Sabermetrics: wOBA

For my second sabermetrics post, I thought I would talk about a complex sabermetric that combines many simpler, more widely understood statistics: wOBA, or weighted On-Base Average. An improvement from the tradition triple slash-line, the goal of wOBA is to assess a player’s “offensive value” in measuring how capable a hitter is of moving himself and his teammates around the bases to generate runs.

Before I attempt to explain wOBA itself, however, it is important to understand the simpler stats that factor into wOBA. Batting average measures how often a player gets a hit, but does not factor in walks. On-base percentage measures how often a player reaches base, regardless of how. Slugging percentage weighs how many bases a hitter covers per hit, but does not include walks. wOBA attempts to combine all of these stats into a number that takes into account not only how many bases are covered per hit, but the odds of a hit also removing another play from a base, so it takes walks into account.

The formula itself uses average weights of how valuable a type of hit is to the overall possibility of said type of hit generating a score in order to correctly factor in all ways of reaching base (walks, hits, homers, getting hit by pitch) to calculate what a player contributes offensively.

With that in mind, I’ll let FanGraphs present the wOBA formula:

wOBA = (0.690×uBB + 0.722×HBP + 0.888×1B + 1.271×2B + 1.616×3B +
2.101×HR) / (AB + BB – IBB + SF + HBP)

**FanGraphs specifies that the weights in this formula are for the 2013 season, and change slightly each year.**

It is important to remember that wOBA does not take into account disparities in ballparks (some ballparks are considered “hitters ballparks,” meaning it is easier to hit a home run, for example, based on the outfield configuration/ length of the outfield than other ballparks) or in-game context (this includes runners on base or the score of the game during the player’s at-bat).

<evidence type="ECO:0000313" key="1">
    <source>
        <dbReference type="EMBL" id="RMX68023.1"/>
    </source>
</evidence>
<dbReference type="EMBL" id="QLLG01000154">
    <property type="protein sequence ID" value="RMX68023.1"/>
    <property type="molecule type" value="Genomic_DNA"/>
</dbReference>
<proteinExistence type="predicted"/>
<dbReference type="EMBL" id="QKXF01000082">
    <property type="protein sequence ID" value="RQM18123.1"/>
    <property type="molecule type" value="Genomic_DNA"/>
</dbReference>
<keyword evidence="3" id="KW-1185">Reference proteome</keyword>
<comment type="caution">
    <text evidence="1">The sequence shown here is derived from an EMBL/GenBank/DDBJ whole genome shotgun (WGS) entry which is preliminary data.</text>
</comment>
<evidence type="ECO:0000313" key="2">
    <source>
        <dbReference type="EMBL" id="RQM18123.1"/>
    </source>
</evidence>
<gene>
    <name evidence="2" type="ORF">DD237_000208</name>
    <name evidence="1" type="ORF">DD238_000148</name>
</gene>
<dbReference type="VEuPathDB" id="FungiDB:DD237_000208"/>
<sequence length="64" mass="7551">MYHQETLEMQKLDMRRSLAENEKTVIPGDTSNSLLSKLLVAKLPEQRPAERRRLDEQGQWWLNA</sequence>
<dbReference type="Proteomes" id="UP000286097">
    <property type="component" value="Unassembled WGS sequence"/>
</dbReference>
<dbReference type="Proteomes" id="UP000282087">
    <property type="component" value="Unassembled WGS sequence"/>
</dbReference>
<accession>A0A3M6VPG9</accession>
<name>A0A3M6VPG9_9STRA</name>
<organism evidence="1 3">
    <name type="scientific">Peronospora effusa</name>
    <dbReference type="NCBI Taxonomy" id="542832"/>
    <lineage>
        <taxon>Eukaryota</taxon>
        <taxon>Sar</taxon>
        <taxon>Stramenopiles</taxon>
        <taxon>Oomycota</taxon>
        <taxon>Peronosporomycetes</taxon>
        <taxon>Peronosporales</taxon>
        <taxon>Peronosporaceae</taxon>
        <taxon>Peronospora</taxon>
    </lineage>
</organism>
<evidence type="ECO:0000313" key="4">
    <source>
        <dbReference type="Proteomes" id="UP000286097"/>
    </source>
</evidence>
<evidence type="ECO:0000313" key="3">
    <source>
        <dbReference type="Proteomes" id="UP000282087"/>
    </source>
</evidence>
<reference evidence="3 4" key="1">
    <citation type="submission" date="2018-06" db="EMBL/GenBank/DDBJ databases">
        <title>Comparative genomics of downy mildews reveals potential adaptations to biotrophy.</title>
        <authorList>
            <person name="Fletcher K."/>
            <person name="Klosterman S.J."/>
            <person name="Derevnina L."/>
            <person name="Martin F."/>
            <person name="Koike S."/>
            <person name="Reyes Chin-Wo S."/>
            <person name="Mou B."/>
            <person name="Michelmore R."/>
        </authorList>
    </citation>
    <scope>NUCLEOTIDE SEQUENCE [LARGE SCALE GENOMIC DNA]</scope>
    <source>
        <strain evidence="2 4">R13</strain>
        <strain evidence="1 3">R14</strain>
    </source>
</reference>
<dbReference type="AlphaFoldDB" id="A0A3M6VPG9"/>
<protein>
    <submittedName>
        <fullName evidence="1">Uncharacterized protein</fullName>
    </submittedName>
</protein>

In general, an average wOBA is about .320, with anything above that being about average to excellent; excellent is .400. There are a number of MLB players currently with season wOBA averages significantly above even the excellent mark. They are all in close contention,  none of their names are surprising, and some have absolutely fabulous haircuts. Joey Votto (.429), Bryce Harper (.427) and Aaron Judge/Paul Goldschmidt (.426) are the current 2017 wOBA leaders. These players, then, are exemplary in scoring production solely from the plate–stolen bases and other on-base events do not factor into wOBA, so these guys are some true productive sluggers.

Cue Bryce Harper hair flip.

Sabermetrics: BABIP

I thought I would start with a stat that is slightly more obscure than, say, WAR, but is both useful and extremely relevant: BABIP. BABIP stands for Batting Average on Balls In Play, which is a measurement of how many non-home run “balls in play” end up as hits. In other words, the stat provides a numerical measurement of how many balls put in play by a specific hitter end up as, for example, seeing-eye singles versus ropes straight to the center fielder. The numbers factored into the BABIP equation include strikeouts, hits, home runs and fly outs (I cannot BELIEVE I’m doing this, but here is the equation below, courtesy of FanGraphs).

BABIP = (H – HR)/(AB – K – HR + SF)

“The numerator is the number of hits minus the number of home runs and the denominator is at bats minus strikeouts and home runs with sacrifice flies added back in.” – FanGraphs

There are three major on-field factors that influence BABIP: defense, luck and talent. If the batter is facing a more skilled defender, perhaps one withs faster reflexes or a stronger arm, then the ball in play might become an out rather than a single. The luck of whether a batter hits  into a shift, for example, or hits a ball slightly out of a fielder’s reach, is also a factor. And, of course, talent-based factors such as exit velocity and the ability to hit both sides of the plate also play a role in BABIP.